Family Health Nursing
Families come in all shapes and sizes. What do they have in common? Families are a group of two or more people that rely on one another for financial, emotional, and physical support. The dynamics in families may vary, but the basics are the same. The family is where individuals learn to be responsible, to put away toys, clean up messes, learn manners, and express love. Family is where people learn the lessons of life.
Family is one's personal history and significance. It is not only a place to go home to, it's a place to come from, out into the world. From the first day of school to the first job, the family is the group that says "go for it, you can do it!" Family is where a person is believed in, nurtured, and scolded all towards making him the best possible people he can be.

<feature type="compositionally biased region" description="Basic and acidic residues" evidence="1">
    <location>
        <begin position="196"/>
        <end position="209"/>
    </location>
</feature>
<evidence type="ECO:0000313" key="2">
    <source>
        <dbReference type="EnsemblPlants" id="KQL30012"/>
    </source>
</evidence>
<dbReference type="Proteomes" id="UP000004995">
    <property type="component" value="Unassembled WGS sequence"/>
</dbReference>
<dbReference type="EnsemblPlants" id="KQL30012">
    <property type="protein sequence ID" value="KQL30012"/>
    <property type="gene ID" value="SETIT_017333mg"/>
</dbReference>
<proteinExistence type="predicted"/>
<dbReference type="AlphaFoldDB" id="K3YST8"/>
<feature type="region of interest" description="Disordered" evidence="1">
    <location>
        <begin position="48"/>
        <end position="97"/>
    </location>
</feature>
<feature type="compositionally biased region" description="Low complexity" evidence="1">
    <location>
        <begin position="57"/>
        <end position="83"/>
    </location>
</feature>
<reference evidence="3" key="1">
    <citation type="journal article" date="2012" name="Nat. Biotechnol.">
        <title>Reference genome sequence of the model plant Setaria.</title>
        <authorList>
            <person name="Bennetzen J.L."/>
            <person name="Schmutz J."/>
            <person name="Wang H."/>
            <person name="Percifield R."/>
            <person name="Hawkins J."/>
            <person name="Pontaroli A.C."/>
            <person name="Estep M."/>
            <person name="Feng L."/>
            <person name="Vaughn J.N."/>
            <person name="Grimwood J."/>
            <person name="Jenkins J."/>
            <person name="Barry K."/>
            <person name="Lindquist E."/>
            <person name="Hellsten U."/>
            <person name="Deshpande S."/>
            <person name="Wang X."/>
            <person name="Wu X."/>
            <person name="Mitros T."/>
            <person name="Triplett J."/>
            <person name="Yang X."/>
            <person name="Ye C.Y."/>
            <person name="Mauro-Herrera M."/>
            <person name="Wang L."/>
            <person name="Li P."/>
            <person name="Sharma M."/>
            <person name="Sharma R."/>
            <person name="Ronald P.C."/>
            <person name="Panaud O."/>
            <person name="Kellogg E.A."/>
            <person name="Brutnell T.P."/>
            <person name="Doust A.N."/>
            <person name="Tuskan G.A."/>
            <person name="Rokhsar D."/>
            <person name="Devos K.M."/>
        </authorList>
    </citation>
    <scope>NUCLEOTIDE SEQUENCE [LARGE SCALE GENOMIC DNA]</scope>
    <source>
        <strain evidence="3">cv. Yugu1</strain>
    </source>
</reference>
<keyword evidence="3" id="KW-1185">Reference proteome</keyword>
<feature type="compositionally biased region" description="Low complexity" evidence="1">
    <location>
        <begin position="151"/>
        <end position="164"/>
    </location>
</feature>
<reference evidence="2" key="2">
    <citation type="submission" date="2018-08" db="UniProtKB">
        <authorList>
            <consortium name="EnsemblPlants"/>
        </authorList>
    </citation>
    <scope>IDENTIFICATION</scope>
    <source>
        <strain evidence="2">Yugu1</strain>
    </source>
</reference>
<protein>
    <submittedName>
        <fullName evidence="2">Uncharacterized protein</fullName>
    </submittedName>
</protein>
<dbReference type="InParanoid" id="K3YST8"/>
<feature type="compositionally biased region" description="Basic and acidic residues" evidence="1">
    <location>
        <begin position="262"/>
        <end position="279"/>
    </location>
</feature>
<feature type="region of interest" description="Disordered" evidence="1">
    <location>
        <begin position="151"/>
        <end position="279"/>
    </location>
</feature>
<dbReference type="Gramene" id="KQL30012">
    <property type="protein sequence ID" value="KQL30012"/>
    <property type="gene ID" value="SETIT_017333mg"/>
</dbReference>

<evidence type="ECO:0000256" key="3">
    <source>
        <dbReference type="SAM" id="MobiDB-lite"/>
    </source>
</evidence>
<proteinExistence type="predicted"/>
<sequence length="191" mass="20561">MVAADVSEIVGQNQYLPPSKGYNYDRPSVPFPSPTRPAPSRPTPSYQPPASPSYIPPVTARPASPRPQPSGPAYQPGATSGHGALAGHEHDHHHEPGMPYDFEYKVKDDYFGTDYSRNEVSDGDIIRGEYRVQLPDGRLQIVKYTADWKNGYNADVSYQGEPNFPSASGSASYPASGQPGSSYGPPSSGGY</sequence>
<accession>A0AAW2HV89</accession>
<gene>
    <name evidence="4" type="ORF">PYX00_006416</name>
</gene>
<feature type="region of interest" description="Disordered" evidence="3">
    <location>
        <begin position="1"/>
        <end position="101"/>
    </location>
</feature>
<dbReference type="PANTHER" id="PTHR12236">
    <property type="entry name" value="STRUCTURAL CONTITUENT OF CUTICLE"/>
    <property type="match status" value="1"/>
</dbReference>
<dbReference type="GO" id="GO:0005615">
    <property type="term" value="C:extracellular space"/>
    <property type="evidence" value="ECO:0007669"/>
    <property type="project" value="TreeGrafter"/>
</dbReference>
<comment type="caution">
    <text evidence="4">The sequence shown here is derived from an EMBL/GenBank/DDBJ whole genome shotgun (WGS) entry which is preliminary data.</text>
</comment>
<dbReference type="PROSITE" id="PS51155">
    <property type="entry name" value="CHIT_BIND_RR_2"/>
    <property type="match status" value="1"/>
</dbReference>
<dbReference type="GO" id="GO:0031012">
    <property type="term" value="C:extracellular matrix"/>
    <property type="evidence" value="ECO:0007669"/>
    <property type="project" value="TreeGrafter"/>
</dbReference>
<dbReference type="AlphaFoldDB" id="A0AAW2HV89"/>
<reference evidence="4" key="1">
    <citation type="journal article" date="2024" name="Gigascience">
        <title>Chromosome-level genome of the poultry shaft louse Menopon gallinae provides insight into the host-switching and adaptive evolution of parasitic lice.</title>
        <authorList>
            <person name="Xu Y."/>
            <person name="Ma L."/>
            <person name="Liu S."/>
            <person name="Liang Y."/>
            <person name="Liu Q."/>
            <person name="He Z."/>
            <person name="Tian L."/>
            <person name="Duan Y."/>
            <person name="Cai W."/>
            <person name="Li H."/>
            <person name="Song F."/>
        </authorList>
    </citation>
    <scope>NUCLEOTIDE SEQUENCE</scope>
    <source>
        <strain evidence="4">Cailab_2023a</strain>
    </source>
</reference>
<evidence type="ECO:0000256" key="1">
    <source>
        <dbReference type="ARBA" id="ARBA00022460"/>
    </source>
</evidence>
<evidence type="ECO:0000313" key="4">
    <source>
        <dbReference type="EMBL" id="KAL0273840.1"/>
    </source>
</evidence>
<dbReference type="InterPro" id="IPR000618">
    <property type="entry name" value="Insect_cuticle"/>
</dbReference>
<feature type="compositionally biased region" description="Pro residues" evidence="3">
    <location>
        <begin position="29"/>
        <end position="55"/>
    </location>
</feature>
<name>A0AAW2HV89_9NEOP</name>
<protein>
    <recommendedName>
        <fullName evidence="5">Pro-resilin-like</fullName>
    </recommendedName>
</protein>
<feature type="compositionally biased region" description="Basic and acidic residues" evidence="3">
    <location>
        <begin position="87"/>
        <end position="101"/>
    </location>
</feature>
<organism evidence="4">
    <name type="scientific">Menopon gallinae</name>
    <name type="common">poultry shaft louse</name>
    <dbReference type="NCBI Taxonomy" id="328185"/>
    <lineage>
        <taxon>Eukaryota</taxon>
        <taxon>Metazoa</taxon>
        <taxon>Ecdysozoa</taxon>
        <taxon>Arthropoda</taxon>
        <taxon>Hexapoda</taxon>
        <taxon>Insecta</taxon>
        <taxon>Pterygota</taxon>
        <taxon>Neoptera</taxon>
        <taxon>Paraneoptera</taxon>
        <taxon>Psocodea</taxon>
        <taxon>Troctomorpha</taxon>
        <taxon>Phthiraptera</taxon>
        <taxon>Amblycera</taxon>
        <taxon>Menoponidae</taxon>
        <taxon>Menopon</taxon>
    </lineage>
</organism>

It's the job of the family to turn out contributing human beings.
There have been changes within American families that are striking at the heart of society's notions about life and the way it should function. Such things as longer life spans, the advent of safe and effective birth control, women's participation in the labor force, and a dramatic increase in divorce rates are reshaping family life in modern society. The realities of family life are in sharp contrast with idealized notions of the family that have developed since ancient times. Ozzie and Harriet are quickly becoming extinct. Today, there are many variations in the traditional American family. Below are examples of how American families have departed from tradition:
Nuclear dyad: Married couple, no children
Nuclear: Husband, wife, children (may or may not be legally married)
Binuclear: Two post-divorce families with children as members of both
Extended: Nuclear family...